The first commercial crop of an exceptional new mandarin variety created by UC Riverside scientists will be harvested this month.

The fruit, called Tango, is the result of a mutation induced by irradiating budwood of W. Murcott mandarin. The process mimics nature’s manner of improving fruit. Radiation from the sun or natural errors during cell division can cause a single fruit to mutate and develop unique characteristics, which scientists call a “sport.” People have been reproducing favorable sports for generations. In fact, all navel oranges are sports – natural mutations of oranges with seeds or other navel oranges.

W. Murcott mandarins, originally from Morocco, are favored for their deep orange color, easy-peel rind and tangy-sweet flavor. However, when planted within five miles of other seed-bearing citrus – such as Clementine mandarins, lemons or grapefruit – they can be cross-pollinated by bees and become seedy. The Tango maintains the best W. Murcott traits, but because it produces very little viable pollen, it is virtually seedless wherever it is grown.

“This is the most promising mandarin the university has ever produced,” said UC Riverside genetics professor Mikeal Roose.

The Tango mandarin was patented, and registered trees were established by the UC Citrus Clonal Protection Program. Distribution of budwood to citrus nurseries began in June 2006 and was limited exclusively to California growers for one year. Florida growers were offered Tango trees beginning in 2007 and the trees were available internationally under exclusive licenses in 2009. Tango trees should soon be available to home gardeners through retail nurseries.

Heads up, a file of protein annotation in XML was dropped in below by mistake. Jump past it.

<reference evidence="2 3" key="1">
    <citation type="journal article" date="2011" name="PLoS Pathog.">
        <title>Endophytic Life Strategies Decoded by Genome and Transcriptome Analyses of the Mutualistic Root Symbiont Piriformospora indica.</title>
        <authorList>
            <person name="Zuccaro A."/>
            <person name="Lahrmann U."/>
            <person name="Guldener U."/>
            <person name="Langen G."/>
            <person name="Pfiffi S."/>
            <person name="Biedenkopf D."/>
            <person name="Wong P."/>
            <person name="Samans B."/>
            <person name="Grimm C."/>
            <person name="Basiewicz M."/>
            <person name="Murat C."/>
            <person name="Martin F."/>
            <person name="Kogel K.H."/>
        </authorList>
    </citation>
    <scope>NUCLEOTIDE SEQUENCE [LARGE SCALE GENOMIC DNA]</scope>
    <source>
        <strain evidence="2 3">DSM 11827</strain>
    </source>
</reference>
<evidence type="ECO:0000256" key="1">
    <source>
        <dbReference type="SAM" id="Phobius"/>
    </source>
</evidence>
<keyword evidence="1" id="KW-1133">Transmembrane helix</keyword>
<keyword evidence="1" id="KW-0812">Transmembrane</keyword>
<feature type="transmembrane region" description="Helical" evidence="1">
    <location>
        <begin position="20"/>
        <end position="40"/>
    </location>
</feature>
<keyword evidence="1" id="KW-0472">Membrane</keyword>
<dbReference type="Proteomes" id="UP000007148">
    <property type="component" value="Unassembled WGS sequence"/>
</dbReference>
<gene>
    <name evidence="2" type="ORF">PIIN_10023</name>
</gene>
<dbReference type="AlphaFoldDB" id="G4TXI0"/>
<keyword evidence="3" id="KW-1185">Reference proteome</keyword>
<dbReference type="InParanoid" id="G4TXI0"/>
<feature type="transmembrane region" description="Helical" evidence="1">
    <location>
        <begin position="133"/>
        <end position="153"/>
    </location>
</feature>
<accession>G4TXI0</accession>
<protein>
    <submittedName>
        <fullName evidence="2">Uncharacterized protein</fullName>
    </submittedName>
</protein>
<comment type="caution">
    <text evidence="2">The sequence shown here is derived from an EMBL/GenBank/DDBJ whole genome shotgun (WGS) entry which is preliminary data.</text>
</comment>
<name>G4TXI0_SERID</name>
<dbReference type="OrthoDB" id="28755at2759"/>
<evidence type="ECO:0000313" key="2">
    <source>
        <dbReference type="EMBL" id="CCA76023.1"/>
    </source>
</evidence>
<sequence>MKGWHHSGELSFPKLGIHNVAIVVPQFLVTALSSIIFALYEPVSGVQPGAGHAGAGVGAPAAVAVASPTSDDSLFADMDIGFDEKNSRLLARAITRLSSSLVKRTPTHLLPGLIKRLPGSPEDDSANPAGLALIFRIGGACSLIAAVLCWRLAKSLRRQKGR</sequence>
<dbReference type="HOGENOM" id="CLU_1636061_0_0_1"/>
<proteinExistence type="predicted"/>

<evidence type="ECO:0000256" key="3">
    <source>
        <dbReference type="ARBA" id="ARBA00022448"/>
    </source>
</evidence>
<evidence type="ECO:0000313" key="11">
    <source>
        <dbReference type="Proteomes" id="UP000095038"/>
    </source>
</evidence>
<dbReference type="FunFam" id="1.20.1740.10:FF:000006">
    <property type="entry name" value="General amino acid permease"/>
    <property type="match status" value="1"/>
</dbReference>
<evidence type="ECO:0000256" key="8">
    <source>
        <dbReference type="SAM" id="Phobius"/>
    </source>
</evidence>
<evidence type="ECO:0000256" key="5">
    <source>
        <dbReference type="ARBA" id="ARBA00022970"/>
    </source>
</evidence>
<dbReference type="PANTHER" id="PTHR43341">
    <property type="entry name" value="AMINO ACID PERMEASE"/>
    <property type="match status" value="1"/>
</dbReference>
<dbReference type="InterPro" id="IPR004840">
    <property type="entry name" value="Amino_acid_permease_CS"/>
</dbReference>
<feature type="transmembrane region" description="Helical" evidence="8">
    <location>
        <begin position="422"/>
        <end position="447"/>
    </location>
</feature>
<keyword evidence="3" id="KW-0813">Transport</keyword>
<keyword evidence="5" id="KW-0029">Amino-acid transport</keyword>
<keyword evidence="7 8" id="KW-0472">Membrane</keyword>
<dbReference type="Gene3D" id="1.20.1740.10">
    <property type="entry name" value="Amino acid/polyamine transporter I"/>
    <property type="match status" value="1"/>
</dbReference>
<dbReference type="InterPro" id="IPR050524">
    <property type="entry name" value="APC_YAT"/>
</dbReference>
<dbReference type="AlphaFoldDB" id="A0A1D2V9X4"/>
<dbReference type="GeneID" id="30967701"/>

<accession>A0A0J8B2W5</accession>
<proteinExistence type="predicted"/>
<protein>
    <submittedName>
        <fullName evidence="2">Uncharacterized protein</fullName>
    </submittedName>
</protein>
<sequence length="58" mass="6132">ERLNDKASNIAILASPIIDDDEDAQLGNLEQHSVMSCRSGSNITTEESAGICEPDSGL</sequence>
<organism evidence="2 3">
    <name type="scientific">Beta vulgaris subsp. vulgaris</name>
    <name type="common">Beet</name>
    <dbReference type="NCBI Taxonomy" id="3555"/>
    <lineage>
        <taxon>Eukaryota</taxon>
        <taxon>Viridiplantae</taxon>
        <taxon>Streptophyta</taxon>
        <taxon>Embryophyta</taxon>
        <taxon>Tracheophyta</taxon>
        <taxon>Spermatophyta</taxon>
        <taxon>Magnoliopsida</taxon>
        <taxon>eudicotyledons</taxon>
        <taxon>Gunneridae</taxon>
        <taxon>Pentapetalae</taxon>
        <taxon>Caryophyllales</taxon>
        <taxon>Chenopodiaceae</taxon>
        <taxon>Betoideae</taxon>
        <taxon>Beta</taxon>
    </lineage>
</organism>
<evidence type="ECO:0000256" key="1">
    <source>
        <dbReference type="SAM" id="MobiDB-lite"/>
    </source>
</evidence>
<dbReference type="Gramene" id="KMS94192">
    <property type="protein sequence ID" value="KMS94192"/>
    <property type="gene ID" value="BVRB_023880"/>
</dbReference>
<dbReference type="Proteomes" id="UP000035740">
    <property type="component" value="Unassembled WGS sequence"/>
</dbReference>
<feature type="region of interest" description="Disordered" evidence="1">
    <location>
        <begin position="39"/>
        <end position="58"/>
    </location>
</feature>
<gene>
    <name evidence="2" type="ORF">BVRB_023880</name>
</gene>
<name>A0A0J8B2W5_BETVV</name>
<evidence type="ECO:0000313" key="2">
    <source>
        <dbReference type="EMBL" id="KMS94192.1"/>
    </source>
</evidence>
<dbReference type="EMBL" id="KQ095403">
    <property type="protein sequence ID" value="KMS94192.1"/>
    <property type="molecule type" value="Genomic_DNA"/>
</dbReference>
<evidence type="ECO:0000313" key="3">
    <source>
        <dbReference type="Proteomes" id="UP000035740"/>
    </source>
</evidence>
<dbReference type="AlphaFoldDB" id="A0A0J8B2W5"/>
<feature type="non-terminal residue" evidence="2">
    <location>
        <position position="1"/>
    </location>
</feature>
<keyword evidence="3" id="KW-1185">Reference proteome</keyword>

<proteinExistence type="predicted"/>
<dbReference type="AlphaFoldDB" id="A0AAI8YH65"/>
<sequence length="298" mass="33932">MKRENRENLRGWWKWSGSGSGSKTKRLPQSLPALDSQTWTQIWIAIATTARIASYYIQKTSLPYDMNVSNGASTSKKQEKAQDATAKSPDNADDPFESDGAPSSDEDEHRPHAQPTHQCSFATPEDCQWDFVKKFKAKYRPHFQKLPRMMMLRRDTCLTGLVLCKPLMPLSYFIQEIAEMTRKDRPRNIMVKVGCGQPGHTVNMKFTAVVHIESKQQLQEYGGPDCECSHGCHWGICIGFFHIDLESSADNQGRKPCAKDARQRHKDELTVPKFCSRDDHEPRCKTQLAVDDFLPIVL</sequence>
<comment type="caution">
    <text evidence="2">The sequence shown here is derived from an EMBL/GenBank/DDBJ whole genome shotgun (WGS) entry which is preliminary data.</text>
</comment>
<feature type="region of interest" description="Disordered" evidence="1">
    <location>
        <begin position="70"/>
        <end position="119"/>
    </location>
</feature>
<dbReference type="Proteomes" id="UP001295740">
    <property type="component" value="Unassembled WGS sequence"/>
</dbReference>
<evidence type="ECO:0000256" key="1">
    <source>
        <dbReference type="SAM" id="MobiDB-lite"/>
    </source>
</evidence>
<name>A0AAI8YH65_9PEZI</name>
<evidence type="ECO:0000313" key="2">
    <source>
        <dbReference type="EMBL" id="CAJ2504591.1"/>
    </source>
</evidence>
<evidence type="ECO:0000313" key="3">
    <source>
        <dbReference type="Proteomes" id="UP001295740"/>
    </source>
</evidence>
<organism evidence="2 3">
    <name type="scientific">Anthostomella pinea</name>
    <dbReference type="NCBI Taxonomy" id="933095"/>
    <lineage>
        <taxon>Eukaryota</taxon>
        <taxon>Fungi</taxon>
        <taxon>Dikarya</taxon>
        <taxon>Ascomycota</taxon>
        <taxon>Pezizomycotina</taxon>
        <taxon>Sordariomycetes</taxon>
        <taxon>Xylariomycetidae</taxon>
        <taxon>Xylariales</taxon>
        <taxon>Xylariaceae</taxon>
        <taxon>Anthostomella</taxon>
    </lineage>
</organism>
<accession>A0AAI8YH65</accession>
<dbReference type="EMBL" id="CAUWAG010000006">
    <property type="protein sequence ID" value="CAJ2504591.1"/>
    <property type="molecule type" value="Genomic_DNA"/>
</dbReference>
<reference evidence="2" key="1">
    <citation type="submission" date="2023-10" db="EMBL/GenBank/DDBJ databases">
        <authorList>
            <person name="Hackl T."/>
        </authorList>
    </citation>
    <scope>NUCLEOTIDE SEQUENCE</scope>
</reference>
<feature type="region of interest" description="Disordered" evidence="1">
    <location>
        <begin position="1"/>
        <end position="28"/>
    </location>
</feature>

In all, 1.6 million Tango trees were sold in California through March 2010.

Tango is not a trademarked name, so the new seedless mandarin will probably be sold under existing grower brand names like Cuties and Delites. Before Christmas, fruit marketed as Cuties and Delites are early ripening Clementine mandarins. Most W. Murcotts and now Tangos will be sold as Cuties and Delites when they ripen in late January, but some Tangos will show up in supermarkets and farmer’s markets under the Tango name.

The Tango was made possible by a UC and citrus industry partnership going back nearly 15 years. Roose and staff research associate Tim Williams began field testing the fruit in 2001. The research and evaluation program was supported by the Citrus Research Board.

“What’s exciting is the parent variety of the Tango is a good piece of fruit,” said Ted Batkin, director of the Citrus Research Board. “It is without a doubt the most widely planted variety that we have released in the past 25 years.”